Why Muslims are tired of being told to condemn ISIS ! By Jennifer Williams

Within hours of the attacks in Paris, the familiar ritual began: the calls for Muslims to denounce ISIS rolled in, as they inevitably do after a terrorist attack by a group claiming to act in the name of Islam.

This is a common occurrence, and Muslims — myself included — are tired of it. We’re tired of being held responsible for the atrocities committed by individuals whose actions and beliefs are abhorrent to us and completely at odds with our values and our understanding of our religion. We’re also tired of people acting as if we haven’t already condemned ISIS, al-Qaeda, and terrorism over and over and over, loudly, publicly,“unreservedly,” and in great detail.

It just starts to get old after a while.

Which is why when people on social media began echoing politicians in the UK who demanded that Muslims denounce ISIS, one British Muslim teenager decided he’d had just about enough of that nonsense, and posted this on his Facebook page:


His post went viral. J.K. Rowling and Stephen King even retweeted his post once itmade its way to Twitter. So did a member of the European parliament:

I got in touch with Kash over Facebook to ask what motived him to write that post. Kash — who consistently addressed me as “Miss Williams” — told me:

It wasnt the views or opinions of politicians that made me respond but the views of the general public

when fridays terror attacks happened which were extremely unfortunate there were only 2 opinions on my twitter time line

the first was of people demanding an apology for what happened which was met by either muslims apologising for the acts that occured or the other view, which was my view of muslims asking why we should apologise as ISIS has nothing to do with Islam?

This isn’t the first time Muslims have used social media to express irritation at being told to “do more” to counter extremist ideology and to apologize for the actions of strangers who have perverted our beliefs and who actually kill way more Muslims than they do any other group. The Twitter hashtag #MuslimApologies went viral a while back (with some unanticipated consequences for yours truly), with Muslims using the hashtag to point out the absurdity of being asked to apologize for things well beyond our control. Some were serious, emphasizing the various contributions Islam has made to the world:

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posted by f. sheikh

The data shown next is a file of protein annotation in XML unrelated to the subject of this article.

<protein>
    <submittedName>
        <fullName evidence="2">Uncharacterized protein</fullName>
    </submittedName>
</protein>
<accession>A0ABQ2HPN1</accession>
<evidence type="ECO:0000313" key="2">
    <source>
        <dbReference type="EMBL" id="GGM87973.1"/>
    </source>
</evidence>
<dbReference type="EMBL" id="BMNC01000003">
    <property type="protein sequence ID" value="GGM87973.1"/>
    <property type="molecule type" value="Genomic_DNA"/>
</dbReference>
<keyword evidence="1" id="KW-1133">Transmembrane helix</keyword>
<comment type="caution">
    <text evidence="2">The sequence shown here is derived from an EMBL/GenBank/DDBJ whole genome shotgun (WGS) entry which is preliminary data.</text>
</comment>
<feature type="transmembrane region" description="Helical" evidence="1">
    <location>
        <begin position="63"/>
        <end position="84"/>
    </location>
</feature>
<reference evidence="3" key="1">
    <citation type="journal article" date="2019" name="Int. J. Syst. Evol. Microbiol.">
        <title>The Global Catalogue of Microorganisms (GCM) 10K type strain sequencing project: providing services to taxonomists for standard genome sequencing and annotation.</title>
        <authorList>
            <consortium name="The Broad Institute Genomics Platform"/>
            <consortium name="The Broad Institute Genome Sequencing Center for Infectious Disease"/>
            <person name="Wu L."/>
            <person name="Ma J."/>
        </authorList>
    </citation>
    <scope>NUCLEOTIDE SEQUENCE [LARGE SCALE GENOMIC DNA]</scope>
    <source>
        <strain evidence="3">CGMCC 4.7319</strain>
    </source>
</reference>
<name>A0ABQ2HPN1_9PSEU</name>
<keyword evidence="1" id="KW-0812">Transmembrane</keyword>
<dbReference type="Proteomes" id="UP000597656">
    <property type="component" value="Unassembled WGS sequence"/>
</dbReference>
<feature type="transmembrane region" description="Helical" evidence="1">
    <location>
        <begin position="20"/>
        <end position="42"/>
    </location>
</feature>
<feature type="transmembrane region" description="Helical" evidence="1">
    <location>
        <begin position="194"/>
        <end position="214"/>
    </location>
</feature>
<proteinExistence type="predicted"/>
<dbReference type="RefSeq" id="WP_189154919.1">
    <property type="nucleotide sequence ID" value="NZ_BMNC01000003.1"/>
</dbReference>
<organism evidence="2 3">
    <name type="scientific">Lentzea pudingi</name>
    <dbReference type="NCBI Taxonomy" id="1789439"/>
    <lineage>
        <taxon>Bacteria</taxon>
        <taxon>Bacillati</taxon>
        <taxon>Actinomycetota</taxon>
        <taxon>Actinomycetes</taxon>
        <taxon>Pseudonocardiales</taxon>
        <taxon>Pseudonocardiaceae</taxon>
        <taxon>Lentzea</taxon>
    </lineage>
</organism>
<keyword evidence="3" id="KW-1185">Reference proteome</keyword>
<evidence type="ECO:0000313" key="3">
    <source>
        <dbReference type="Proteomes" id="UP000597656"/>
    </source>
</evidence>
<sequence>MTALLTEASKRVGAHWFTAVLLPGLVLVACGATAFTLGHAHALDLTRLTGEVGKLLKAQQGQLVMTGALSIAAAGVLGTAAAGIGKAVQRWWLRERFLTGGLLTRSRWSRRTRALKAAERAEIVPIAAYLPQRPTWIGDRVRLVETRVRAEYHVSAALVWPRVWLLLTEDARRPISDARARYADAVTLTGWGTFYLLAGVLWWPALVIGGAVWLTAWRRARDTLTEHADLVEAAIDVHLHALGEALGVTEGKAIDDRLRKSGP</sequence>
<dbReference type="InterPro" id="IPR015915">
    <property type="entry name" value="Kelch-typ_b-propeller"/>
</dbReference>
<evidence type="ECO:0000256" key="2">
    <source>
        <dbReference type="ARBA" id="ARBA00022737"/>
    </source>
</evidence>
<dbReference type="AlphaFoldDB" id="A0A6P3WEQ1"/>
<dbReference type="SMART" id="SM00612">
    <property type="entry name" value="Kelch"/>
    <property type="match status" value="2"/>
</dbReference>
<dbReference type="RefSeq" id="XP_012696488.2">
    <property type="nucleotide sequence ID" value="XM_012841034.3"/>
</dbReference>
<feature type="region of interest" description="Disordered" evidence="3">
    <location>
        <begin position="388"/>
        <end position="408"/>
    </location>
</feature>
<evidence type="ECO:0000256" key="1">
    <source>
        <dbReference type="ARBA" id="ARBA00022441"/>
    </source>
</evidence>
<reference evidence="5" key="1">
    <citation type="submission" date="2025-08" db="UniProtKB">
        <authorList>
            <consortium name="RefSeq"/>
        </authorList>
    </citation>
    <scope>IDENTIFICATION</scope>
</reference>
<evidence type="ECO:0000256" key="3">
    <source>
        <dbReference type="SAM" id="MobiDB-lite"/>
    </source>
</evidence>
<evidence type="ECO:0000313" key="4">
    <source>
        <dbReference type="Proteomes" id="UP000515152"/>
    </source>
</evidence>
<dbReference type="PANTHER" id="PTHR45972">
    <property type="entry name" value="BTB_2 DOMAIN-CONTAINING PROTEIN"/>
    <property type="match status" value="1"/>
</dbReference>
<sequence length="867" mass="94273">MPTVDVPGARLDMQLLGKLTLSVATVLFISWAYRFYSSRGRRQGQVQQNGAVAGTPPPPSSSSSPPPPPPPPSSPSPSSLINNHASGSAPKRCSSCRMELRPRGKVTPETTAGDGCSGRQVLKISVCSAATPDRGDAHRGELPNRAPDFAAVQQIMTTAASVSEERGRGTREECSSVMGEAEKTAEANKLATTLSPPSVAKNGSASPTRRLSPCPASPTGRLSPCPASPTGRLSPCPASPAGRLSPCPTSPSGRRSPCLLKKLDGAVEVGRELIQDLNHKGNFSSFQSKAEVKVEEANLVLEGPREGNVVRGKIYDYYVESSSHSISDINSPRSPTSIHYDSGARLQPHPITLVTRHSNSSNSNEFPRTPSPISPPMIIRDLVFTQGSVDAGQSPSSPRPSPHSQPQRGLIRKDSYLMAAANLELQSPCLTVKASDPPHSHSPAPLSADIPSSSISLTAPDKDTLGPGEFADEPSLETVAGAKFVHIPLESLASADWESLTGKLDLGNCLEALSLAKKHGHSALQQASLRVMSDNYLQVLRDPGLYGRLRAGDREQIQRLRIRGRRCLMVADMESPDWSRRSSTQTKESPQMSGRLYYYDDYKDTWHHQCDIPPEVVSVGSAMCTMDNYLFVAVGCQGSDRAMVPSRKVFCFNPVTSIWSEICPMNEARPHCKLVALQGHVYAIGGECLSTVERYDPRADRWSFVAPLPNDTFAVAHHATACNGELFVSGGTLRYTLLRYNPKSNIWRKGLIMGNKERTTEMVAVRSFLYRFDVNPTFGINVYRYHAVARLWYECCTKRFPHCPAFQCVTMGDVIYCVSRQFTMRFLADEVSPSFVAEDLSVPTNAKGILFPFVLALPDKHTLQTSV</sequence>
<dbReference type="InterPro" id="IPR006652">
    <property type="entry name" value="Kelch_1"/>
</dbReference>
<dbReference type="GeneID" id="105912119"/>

3 thoughts on “Why Muslims are tired of being told to condemn ISIS ! By Jennifer Williams

  1. I commend Jennifer Williams for writing something pro- Muslim but I would like to ask Muslims who think it is not their responsibility to condemn every act Muslim terrorists commit: Do you feel like expressing your outrage EVERY TIME a Muslim is targeted at the airport, EVERY TIME a Muslim woman is fired from her job because she is wearing a hijab, EVERY TIME a mosque is vandalized? If you answered yes, if you think it is your right to complain about those things, then it is your duty to condemn every act of terrorism some Muslim commits. It may not stop ISIS but it will at least tell the world REPEATEDLY that we are not them and tell ISIS (if they are listening) that we are not with them. It would help more if people in leadership roles in the Muslim world speak out EVERY TIME.

    • Dr. Shoeb has raised some valid questions and concerns. I think the author is trying to make the point, especially in the first two paragraphs, that Muslim organizations has always condemn the ISIS and terrorists attacks both in the past and present, but the drums of ‘demands’, give the impression that Muslims has not done so and most importantly this ‘demand’ inherently assigns a collective guilt to all Muslims even though vast majority of Muslims not only hate ISIS and terrorists but are their victims also. The examples of hate attacks mentioned in Dr. Shoeb’s comments also supports the same’ collective guilt’ that all Muslims, regardless of their beliefs , are responsible for these horrendous act and hence demands of condemnations and even apology.

      The obvious questions are-If a Muslim girl with hijab is assaulted on a street for wearing hijab, are her civil rights contingent upon whether Muslim organizations have condemned terrorists acts or not? Should it not be condemned with no ifs and buts, just like it is demanded for terrorists acts? Should Muslims accept guilt by association and forego their civil rights as citizens? Is condemnation of terrorist acts linked with civil rights or these are two separate issues?

  2. I like to clarify my statements. I don’t think Muslims in general have to APOLOGIZE for ISIS’s(or any other Muslim terrorist organization’s) actions but just offer our CONDEMNATION every time; and not because someone is demanding it but as an outpouring of genuine horror. And yes, an assault on a Muslim woman should be condemned too by Muslims and non-Muslims alike every time it happens. I was asking it to be the same both ways.


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